Actors may seem to be natural subjects for stage or film biographies, but only if their lives are colourful and/or tragic. At least, in the case of musicians and singers, film and stage can illustrate the work and exploit its popularity. In the theatre, Jean-Paul Sartre gave his own slant to Edmund Kean; George S Kaufman and Edna Ferber portrayed the Barrymores as The Royal Family, in their 1927 comedy; and Arthur Miller wrote about his marriage to Monroe in After the Fall. There was also the musical Judy, about Judy Garland.

Musicians were an early discovery of film-makers: Michael Curtiz, director of Casablanca, did lives of songwriters George M Cohan in Yanky Doodle Dandy (1942; with James Cagney) and Cole Porter in Night and Day (1946; with Cary Grant), and jazz musician Bix Beiderbecke in Young Man With a Horn (1960; with Kirk Douglas). Swing was celebrated in The Glenn Miller Story (1954), and there was soon a rash of rock'n'roll movies, including the hilarious Tommy Steele Story (1957), with the Bermondsey boy playing himself; and all those films where Elvis played a singer unlike himself.

Singers tend to have more potential as film subjects when they are women and their lives were miserable: Billie Holliday, for example (Lady Sings the Blues, 1972; with Diana Ross) or Karen Carpenter (Superstar, 1987). There are no films about Charles Trenet or Maurice Chevalier, but two about Edith Piaf: Guy Casaril's Piaf (1974) and Claude Lelouch's Edith et Marcel (1983). The lives of tragic female film stars are equally ripe for biopics. Of course, there are several of Marilyn Monroe (The Sex Symbol, 1974; Goodbye Norma Jean, 1975; Marilyn the Untold Story, 1990) - though none worth watching; and, inevitably, after her daughter's revelations about her irrational behaviour, Joan Crawford got the treatment in Mommie Dearest (1981, with Faye Dunaway). The actress Frances Farmer would probably have been forgotten were it not for her struggle with drugs and mental illness: Jessica Lange and Sheila McLaughlin played her as feminist martyr in (respectively) Frances (1982) and Committed (1983) - the last as in "mental institution".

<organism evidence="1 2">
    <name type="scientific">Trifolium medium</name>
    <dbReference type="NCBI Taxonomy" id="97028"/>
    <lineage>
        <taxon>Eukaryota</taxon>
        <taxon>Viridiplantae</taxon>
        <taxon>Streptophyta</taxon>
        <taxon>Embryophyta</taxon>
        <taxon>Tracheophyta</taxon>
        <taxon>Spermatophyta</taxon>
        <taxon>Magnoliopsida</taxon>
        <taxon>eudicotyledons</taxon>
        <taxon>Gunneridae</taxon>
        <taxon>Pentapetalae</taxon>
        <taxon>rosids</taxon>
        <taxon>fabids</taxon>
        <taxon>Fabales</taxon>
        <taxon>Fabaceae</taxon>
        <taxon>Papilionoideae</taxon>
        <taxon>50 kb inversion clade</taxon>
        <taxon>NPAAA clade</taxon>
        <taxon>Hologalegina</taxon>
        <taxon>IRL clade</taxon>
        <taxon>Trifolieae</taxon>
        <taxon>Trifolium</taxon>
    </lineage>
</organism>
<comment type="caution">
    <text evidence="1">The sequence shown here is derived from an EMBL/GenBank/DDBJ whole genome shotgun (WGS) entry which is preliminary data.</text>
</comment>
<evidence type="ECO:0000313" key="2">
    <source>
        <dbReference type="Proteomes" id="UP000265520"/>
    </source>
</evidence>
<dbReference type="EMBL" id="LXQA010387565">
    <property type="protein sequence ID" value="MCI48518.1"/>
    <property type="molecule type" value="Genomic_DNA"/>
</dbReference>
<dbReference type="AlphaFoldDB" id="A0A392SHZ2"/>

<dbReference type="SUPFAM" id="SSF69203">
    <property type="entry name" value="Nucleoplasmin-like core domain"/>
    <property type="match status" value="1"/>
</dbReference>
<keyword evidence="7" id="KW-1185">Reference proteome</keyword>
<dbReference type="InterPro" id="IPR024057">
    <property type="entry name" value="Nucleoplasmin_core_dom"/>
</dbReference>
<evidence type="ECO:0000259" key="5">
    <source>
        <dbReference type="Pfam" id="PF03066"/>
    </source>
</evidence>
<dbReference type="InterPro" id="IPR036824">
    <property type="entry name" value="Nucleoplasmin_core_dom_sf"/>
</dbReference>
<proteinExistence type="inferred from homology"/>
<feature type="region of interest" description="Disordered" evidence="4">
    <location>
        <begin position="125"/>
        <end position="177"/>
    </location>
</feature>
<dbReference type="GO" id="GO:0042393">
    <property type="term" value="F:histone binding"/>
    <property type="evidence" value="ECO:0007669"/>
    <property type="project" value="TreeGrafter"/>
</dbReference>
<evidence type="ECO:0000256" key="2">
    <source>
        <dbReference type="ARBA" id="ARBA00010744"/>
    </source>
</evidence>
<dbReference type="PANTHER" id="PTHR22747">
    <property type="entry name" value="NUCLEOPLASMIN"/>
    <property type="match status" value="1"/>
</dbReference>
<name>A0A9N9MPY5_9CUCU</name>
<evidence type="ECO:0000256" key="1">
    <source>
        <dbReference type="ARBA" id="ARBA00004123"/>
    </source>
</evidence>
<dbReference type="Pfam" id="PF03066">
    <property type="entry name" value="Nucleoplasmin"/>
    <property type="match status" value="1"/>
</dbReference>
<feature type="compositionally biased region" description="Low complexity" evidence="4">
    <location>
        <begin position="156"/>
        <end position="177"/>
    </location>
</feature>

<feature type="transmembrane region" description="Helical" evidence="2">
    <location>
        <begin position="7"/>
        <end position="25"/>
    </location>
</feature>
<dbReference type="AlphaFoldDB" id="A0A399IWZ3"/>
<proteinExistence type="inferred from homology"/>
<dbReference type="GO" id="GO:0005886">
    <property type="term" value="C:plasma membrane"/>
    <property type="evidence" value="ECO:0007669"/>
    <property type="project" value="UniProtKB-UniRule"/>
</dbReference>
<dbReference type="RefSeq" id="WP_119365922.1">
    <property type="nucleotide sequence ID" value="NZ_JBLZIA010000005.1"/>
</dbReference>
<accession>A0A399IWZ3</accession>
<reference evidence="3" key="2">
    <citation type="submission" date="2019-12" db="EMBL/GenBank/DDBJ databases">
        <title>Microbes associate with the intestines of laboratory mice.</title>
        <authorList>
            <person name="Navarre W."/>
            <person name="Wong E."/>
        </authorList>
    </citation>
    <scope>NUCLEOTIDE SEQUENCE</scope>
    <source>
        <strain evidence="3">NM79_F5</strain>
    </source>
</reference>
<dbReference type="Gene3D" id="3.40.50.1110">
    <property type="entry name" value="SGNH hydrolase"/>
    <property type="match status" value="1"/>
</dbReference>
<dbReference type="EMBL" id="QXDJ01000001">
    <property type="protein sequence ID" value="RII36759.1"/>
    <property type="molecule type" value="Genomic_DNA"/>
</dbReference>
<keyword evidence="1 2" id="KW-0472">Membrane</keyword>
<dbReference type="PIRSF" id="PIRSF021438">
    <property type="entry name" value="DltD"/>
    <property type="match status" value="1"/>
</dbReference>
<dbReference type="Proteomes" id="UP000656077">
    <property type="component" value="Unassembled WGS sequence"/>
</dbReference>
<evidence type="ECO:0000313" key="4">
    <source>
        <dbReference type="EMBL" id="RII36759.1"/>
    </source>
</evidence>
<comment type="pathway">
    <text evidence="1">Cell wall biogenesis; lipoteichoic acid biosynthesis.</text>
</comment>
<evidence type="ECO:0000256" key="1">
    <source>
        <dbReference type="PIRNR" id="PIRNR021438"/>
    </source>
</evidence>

In a sense, films and plays are part of an actor's biography: George Cukor's A Star is Born (1954) seems inextricably tied into Garland's tragic life and there is more than a bit of Funny Girl in Barbra Streisand - even though the picture's heroine was in fact the actress Fanny Brice, star of the Ziegfeld Follies. Tragedy and sleaze are not the only things that attract film-makers; period atmosphere can also carry a biopic, as in Karel Reisz's Isadora (1968; with Vanessa Redgrave), Richard Fleischer's The Incredible Sarah (1976; with Glenda Jackson as Sarah Bernhardt), Ken Russell's Valentino (1977; with Rudolf Nureyev), and Richard Attenborough's Chaplin (1992). But in reality many actors possess quite dull personalities, and it may require a spot of tragedy, addiction, mania or sexual deviance to make their lives worth filming. Robin Buss